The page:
Wonderful Wife–Rhubarb and berry crumble

Jacques Pépin is one of my kitchen heroes.  He rocks.  His Fast Food My Way series on PBS is inspired with a message that delicious food doesn’t have to take a long time to make (my mantra!).  This is a recipe I tried a few weeks ago for the first time and it will definitely be a welcome addition to my repertoire.  As usual you will see I made a few subs, but that’s what being a wonderful wife is all about–sometimes you’ve gotta use what you’ve got! 

Rhubarb and berry crumble–This recipe couldn’t be easier or more lovely.  The mint makes it pop.  With only 7 ingredients I think it’s good enough to serve in a restaurant.  Really.

You will need:  3/4 pound rhubarb, cut into 2-inch pieces (about 3 cups–which I found was about 2 really long stalks), 3/4 pound strawberries, 1/2 cup sugar, 3 Tablespoons flour, about 24 fresh peppermint or spearmint leaves, 1 cup granola (he suggests pecan granola, but I used a granola with coconut and sesame seeds from a local bakery), about 5 Tablespoons unsalted butter at room temp. (I used unrefined coconut oil which happened to be a room temp. and worked deliciously!!) and finally 1 cup sour cream or creme fraiche for serving (I skipped it and it was perfect.) 

A little side note:  I used cherries instead of strawberries because I didn’t have any yet and I can imagine several tart fruits working well.  I am going to try it again with black raspberries that are bountiful in my garden right now…maybe with a little lemon in there…I’ll let you know how it turns out!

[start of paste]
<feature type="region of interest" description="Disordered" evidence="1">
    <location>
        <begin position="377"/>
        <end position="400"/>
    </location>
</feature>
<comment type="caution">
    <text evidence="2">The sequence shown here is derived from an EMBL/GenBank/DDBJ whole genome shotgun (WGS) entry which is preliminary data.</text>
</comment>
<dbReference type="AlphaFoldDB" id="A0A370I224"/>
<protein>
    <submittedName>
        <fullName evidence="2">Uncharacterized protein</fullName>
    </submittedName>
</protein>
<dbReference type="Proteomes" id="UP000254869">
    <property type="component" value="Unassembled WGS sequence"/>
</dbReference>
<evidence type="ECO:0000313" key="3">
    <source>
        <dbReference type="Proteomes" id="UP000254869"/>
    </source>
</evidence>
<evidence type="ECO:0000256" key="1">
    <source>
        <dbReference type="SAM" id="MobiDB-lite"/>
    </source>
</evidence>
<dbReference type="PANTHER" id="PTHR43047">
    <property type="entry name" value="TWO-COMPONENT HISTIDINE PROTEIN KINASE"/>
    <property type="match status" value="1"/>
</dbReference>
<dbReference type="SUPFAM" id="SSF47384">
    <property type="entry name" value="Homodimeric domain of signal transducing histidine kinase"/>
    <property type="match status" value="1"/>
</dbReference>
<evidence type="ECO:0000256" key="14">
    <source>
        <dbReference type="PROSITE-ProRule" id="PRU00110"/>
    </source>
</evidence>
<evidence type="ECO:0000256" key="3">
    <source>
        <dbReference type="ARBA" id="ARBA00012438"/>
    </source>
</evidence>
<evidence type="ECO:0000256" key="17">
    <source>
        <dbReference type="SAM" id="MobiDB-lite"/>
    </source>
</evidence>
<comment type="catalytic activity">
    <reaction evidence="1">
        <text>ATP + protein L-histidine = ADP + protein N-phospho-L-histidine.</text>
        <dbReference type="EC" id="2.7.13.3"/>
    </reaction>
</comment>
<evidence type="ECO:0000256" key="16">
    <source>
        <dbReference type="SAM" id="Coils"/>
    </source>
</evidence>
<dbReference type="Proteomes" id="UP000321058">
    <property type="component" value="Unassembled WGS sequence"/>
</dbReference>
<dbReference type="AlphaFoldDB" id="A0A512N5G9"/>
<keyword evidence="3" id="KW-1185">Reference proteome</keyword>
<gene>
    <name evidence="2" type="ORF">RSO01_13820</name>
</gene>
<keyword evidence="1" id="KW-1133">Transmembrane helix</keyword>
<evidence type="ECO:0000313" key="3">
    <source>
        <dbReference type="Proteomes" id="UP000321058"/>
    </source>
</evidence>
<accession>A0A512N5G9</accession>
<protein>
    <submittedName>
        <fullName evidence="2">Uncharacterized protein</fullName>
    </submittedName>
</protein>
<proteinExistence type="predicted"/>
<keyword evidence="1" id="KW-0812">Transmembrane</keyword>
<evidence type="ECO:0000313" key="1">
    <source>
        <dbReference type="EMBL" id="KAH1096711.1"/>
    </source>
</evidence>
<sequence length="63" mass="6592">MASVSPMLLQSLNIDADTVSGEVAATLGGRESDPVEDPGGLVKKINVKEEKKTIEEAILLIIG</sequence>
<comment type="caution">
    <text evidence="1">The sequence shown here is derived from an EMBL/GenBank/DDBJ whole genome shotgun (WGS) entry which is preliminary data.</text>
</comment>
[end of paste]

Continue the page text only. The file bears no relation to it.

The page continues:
Heat oven to 400 degrees.  Put the rhubarb and berries in a bowl with 1/4 cup of the sugar, 2 Tablespoons of the flour, and the mint leaves.  Mix well and transfer to a 6-cup-capacity gratin dish or glass baking dish.

Put the remaining 1/4 cup of sugar and 2 T. flour, the granola and the butter or coconut oil in a small bowl and combine with your fingers (the fun part!) until crumbly and well mixed.  Sprinkle over the fruit.

Bake for about 35 minutes, or until the fruit is bubbling and the topping is browned.  Serve with sour cream or creme fraiche if you choose.

My mother-in-law just happened to stumble into a book store one day when Jacques was doing a signing.  She picked up a cookbook, had it signed and after learning of my admiration she gifted it to me.  My mother-in-law’s name is Sheri, but no doubt due to his French influence he wrote Cheri before correcting it.  He also drew some scallions around the inscription.  Did I mention he rocks?  You can check out a slideshow of some of Jacques artwork here.

Happy cooking!  I know you will enjoy this recipe.  If you try it, let me know how it turns out!

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